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Ethiopian teen Obang, 14, looks after dogs as part of his rural Ethiopian community’s comprehensive effort to prevent Guinea worm disease. At age 7, he endured a Guinea worm emerging from his foot. (All photos: The Carter Center/R. Youngblood)

Ethiopians Fight Guinea Worm Disease on All Fronts

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From community engagement to water treatment and filtering to dog tethering, a cluster of villages in remote western Ethiopia is applying creative strategies to protect humans and animals from Guinea worm disease, and their diligence is paying off.

On a cloudy morning, 15 young men gather under a canopy at the Carter Center’s Guinea worm compound in Gog. They are the captains of teams responsible for treating water sources with Abate®, a mild chemical donated by BASF that kills Guinea worm larvae. The captains meet regularly to plan and coordinate their work, ensuring every pond and well around the villages of Ablen, Wichini, and Atheti is treated every 28 days to help interrupt the worm’s life cycle.

With the assistance of his colleagues, Wegwa Odol Othow (yellow shirt) measures a pond for application of a safe larvicide that helps stop the Guinea worm life cycle.

Community Captains

One of those captains is Wegwa Odol Othow, 21, who goes by the nickname Owick. He used to hunt baboons, which farmers consider pests, using dogs to chase them down. One day a few years ago, Owick spotted a small baboon that didn’t run away with the rest of its troupe. He easily caught the animal and found it had about white worms emerging from its skin. Owick brought the crippled baboon back to town to show others. "I didn’t think people would believe me if I told them," he said.

The worms were confirmed to be Guinea worms, which had not been seen in baboons before. Owick's discovery sparked an aggressive effort to monitor and apply Abate to watering holes used by baboons, even deep in the forest. When an animal — or person — swallows water infected with the water fleas that contain Guinea worm larvae, the life cycle of the parasite continues. The larvae develop inside an animal’s or person’s body for about a year, then emerge as adults up to 3 feet long through a wound in the skin.

Baboon hunters and wood gatherers are now paid to watch over watering holes and help The Carter Center and health ministry monitor baboon troupes’ movements.

After his discovery, Owick began volunteering with other youth to teach community members how to avoid Guinea worm infection. Later, he joined an Abate team and advanced to team captain. Owick and his team measure the volume of water in a pond, calculate the amount of larvicide needed, and apply it.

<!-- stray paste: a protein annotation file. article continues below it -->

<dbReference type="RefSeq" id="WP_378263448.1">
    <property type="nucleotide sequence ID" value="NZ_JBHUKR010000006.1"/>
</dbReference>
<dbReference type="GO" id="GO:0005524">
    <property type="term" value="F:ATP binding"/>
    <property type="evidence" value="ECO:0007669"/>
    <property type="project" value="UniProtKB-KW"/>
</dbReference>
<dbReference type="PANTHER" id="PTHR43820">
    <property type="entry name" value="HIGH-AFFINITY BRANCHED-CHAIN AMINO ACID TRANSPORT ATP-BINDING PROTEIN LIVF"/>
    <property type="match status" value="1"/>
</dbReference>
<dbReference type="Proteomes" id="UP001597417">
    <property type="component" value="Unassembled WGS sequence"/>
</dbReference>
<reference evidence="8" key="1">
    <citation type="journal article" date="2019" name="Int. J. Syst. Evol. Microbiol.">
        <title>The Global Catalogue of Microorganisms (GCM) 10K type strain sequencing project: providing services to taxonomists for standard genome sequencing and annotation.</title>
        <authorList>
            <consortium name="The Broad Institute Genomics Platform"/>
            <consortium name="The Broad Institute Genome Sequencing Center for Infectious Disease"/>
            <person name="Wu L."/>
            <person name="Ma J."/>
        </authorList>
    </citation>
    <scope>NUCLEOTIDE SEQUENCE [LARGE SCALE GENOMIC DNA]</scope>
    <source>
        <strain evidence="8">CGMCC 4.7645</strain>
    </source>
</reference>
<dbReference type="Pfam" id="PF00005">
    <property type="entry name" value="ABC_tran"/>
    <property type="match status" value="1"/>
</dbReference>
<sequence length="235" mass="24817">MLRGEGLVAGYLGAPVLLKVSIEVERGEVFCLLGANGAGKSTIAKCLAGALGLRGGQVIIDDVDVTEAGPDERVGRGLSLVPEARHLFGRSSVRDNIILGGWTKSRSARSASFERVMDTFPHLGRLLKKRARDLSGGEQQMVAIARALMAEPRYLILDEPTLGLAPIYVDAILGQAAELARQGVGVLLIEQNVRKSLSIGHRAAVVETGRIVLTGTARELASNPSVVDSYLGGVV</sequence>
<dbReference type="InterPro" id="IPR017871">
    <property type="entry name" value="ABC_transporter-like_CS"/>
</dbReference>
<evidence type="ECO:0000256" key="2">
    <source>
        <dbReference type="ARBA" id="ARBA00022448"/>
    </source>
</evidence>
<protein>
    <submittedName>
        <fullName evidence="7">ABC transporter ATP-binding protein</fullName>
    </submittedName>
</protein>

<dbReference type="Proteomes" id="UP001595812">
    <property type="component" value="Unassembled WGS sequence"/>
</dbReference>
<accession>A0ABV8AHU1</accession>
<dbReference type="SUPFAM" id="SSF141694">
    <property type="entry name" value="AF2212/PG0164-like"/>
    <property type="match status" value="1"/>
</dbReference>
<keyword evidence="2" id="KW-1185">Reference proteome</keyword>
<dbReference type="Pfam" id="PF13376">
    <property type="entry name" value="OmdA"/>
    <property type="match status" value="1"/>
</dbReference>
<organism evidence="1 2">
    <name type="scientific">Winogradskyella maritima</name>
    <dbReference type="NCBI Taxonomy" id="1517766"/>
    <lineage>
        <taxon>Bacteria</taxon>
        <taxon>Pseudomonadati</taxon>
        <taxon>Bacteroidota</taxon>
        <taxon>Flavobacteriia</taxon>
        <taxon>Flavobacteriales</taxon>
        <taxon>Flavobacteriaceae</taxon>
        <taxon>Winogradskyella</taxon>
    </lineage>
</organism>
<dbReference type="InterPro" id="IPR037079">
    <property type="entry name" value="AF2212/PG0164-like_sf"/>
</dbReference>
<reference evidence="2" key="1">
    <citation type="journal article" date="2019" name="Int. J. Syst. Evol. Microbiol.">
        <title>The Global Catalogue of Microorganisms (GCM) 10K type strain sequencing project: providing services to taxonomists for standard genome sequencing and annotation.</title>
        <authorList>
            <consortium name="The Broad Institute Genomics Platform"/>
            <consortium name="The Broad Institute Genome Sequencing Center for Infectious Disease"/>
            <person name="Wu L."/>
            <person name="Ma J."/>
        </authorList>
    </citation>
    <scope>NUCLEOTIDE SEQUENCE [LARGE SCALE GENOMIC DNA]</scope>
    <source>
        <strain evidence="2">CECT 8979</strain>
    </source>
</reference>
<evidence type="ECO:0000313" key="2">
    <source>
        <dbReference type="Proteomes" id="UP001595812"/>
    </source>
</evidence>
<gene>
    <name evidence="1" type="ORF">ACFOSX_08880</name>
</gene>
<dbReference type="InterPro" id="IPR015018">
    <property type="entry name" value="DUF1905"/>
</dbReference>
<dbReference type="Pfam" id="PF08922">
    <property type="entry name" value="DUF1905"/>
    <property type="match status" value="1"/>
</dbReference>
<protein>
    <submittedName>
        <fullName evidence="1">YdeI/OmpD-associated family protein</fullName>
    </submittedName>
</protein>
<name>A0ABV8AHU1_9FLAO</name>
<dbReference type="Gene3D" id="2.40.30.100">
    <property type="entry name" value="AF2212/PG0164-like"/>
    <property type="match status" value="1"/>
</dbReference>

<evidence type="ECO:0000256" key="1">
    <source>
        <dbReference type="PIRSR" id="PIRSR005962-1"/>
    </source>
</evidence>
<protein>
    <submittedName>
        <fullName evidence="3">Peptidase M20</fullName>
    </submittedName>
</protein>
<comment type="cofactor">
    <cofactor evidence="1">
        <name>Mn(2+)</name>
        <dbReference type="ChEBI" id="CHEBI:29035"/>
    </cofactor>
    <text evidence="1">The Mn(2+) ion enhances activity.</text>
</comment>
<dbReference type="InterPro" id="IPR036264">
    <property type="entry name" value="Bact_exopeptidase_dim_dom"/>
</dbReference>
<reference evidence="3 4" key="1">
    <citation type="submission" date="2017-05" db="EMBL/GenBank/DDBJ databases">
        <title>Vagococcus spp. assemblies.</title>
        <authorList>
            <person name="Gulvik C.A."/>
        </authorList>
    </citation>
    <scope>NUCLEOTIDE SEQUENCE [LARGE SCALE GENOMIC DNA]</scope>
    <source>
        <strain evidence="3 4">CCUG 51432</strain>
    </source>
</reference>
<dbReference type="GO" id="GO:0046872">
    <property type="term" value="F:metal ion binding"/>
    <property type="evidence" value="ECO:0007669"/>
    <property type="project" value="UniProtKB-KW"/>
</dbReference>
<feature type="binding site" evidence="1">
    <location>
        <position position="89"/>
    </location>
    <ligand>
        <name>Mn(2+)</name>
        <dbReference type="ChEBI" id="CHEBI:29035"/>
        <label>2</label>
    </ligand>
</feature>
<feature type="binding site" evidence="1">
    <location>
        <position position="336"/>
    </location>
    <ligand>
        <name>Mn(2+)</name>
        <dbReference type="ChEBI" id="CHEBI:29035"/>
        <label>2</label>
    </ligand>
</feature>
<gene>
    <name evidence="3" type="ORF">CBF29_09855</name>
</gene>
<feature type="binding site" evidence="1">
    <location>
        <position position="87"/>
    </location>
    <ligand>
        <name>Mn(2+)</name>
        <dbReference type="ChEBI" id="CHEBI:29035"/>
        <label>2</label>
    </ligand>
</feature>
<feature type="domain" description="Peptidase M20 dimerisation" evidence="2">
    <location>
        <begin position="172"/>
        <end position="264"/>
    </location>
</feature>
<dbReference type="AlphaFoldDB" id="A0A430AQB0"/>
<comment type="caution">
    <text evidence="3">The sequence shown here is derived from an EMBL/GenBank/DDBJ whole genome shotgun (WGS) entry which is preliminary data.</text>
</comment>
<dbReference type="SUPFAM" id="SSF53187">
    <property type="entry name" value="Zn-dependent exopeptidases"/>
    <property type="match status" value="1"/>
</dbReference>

Because loose dogs are at risk of acquiring Guinea worm disease from the same water sources the baboons use, people in Gog agreed to stop using dogs for hunting and to keep them tethered to prevent them from entering the water. It’s working.

"The people here have really owned this intervention," said Kylie Saunders, a Carter Center technical advisor who is well known in the villages.

Keeping an Eye Out

Owick quit hunting to devote all his time to Guinea worm work. He gave two of his dogs to his cousin, Obang, himself a volunteer in Ablen.

One of the duties of youth volunteers is to inspect every dog daily for signs of Guinea worm infection. Obang, 14, loves this part of his role. He starts with the dogs Owick gave him, whom he named Tchalla and Georgie, then checks his neighbors’ dogs.

Obang demonstrates how to use a pipe filter for drinking water when away from home. As a youth volunteer, he inspects his community's dogs for signs of Guinea worm infection. Above he checks his own dogs, Tchalla and Georgie.

Until recently, dogs were strictly considered hunting animals in this part of Ethiopia. They weren’t considered pets; they weren’t even given names. That all changed when people started proactively tethering them. The dogs had to be fed, watered, and exercised, and before long they became part of the household. Dogs that once snarled and strained against their chains now wag their tails and happily roll over in anticipation of a young human rubbing them down, inspecting for signs of Guinea worm.

Ablen now is home to the first dog park in Ethiopia. Obang and other youths, as well as adults, walk their dogs to the park, for which the government donated land and The Carter Center provided fencing. There, dogs can frolic and become socialized. Responsible young adults keep watch over the park, enforce rules, and clean up messes.

  • Omod Olenga, who oversees animal health for the local government, examines a dog that previously received treatment for several wounds. Ethiopians in this area tether their dogs to help halt Guinea worm disease.

Filtering Water

Everyone in Ablen, Atheti, and Wichini wears a pipe filter around his or her neck. Every household uses a water filter when filling jerry cans at a well, pond, or river and filters the water again before using it at home. Village volunteers like Okugni Oboya Nyum work constantly with their neighbors to keep them safe from infection.

"I help my community by giving them health education so they don’t get Guinea worm disease," Okugni said.

Kurujwok, age 10 (top), and Awilli, age 11, from Wichini village in Gog, filter water that may be infected with Guinea worm larvae. The water will be filtered again at home as part of an effective strategy to prevent Guinea worm disease.

The efforts are working. Great strides have been made against Guinea worm disease in humans and animals in Ethiopia.

Learn more about the Carter Center's Guinea Worm Eradication Program »